It turns out that the money the Fed gets from the payments coming from the mortgage-backed-securities (MBS) it holds, is “running below the capped level of payments it has targeted for runoff later this year.”
What this means is that that the Fed isn’t hitting the proper levels to meet its own book reduction goals.
Either it couldn’t compute its own book proceeds properly — or it was lying to test the markets for a downside reaction while tapering.
Yes, quantitative tightening is happening — the Fed has actually reduced its books by $100 billion so far this year on top of $67 billion last year — it’s just unfolding slower than promised. At less than $170 billion, that’s still barely a drop in the bucket when you look at its total balance sheet.
This means that more central bank credit, or what I call dark money, will still be available for the markets than the Fed (or the media) had indicated.
Quantitative easing never created strength, it only camouflaged weakness by increasing debt and stock buybacks.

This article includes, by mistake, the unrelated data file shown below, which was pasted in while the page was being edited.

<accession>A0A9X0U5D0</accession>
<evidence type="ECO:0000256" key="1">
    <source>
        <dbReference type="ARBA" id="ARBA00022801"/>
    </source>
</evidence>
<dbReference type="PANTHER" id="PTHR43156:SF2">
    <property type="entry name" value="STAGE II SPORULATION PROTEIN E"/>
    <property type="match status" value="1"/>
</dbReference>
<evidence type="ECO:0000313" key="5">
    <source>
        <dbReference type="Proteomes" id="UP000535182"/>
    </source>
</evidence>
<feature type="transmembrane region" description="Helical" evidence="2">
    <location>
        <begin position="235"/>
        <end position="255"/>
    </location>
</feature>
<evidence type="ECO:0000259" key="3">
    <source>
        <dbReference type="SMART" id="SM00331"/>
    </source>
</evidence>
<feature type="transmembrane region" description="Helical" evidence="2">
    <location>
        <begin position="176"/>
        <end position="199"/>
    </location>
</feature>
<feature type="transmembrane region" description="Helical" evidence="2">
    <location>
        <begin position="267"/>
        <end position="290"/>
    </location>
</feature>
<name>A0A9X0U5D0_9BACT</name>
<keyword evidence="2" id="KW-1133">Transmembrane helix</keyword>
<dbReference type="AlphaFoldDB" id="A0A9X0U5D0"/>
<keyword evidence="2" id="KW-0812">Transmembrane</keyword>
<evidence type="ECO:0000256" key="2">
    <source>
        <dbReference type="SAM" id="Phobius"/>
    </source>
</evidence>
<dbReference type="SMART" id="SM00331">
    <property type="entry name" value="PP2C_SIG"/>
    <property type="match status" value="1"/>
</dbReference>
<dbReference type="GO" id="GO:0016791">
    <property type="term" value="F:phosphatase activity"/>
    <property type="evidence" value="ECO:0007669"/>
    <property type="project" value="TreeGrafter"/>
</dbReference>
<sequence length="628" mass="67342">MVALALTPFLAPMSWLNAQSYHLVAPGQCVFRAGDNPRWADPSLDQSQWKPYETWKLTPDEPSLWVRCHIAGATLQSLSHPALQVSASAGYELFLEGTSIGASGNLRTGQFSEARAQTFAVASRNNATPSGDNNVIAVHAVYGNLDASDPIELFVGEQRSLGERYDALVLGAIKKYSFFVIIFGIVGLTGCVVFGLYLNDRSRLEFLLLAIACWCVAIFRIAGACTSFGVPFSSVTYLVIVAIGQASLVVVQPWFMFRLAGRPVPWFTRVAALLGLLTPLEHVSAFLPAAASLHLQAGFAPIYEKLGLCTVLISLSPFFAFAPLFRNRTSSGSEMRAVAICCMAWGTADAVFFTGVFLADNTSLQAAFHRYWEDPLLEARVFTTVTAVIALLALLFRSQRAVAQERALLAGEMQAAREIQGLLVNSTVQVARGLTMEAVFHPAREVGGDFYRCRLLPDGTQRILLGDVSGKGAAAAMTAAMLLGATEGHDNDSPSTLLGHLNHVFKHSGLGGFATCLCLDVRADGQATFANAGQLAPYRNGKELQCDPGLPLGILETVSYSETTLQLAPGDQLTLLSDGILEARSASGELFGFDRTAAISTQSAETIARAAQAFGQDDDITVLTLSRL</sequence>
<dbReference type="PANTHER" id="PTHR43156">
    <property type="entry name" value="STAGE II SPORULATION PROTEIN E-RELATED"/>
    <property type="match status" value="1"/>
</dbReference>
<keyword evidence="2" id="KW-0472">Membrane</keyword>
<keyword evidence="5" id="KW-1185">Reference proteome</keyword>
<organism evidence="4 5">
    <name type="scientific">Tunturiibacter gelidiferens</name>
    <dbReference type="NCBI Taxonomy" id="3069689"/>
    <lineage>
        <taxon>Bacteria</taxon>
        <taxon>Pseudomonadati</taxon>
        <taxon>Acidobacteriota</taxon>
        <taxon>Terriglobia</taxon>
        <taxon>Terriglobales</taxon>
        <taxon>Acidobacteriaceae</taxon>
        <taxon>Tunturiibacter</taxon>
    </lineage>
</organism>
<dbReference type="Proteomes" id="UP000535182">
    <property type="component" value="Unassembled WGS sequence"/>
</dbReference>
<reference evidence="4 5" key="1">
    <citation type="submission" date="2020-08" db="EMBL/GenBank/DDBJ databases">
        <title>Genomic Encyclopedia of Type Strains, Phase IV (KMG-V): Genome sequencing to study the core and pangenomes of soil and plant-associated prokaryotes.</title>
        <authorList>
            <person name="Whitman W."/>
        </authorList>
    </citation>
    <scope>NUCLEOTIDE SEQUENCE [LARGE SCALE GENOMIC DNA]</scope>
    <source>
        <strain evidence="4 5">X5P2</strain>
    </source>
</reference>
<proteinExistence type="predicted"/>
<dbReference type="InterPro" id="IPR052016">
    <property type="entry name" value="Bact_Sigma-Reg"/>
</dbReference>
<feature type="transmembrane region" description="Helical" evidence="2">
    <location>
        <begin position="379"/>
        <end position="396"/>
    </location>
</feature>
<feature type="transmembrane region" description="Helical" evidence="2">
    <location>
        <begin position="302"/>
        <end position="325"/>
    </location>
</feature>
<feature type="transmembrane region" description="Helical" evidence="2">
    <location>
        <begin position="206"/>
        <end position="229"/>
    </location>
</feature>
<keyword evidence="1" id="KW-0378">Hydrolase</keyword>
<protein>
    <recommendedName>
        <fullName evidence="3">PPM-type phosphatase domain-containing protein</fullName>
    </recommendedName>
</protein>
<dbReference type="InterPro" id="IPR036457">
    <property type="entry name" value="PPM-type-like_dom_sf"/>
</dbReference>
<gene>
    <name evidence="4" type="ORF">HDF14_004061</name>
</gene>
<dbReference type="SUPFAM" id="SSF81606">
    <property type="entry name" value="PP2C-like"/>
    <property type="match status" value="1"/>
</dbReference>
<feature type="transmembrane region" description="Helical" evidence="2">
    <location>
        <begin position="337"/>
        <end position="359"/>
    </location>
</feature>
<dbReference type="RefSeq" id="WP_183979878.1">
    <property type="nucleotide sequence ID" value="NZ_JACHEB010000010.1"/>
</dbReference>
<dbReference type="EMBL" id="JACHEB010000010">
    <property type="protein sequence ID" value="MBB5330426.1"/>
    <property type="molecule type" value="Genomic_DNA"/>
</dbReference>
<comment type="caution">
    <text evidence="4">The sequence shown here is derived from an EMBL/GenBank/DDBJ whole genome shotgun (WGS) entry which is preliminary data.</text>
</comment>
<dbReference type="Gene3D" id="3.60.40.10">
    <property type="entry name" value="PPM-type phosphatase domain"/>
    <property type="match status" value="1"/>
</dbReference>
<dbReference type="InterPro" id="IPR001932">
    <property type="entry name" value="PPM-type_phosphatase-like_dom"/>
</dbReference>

But there’s little to signal that central banks will totally ended their QE programs, even though they have switched to a QT narrative for now. If things get bad too quickly, there could be a flurry of more QE coming in from the Fed and its central bank partners in Europe and Japan.
The real story is that the Fed still fears the next recession.
The Fed is aware of all of the underlying risk factors in today’s economy. And I bet a possible economic crisis is keeping Jerome Powell up at night.
As geopolitical tensions rise, trade wars mount, currency wars spawn and volatility continues to build, it’s clear the economy faces increasing pressure that could spiral into recession or worse.
When the Fed raises rates, which it’s been doing, it allows itself room to cut them in a financial crisis.
But the Fed faces a dilemma. If it raises rates too quickly and accelerates QT, it would spark the very recession it’s trying to avoid.
Higher rates also strengthen the dollar and make trade wars harder to win. That’s because if other currencies weaken relative to the dollar, it makes buying goods from those countries more attractive.
On the other hand, the Fed could do nothing and risk pushing the asset bubbles down the road for an even bigger problem in the future.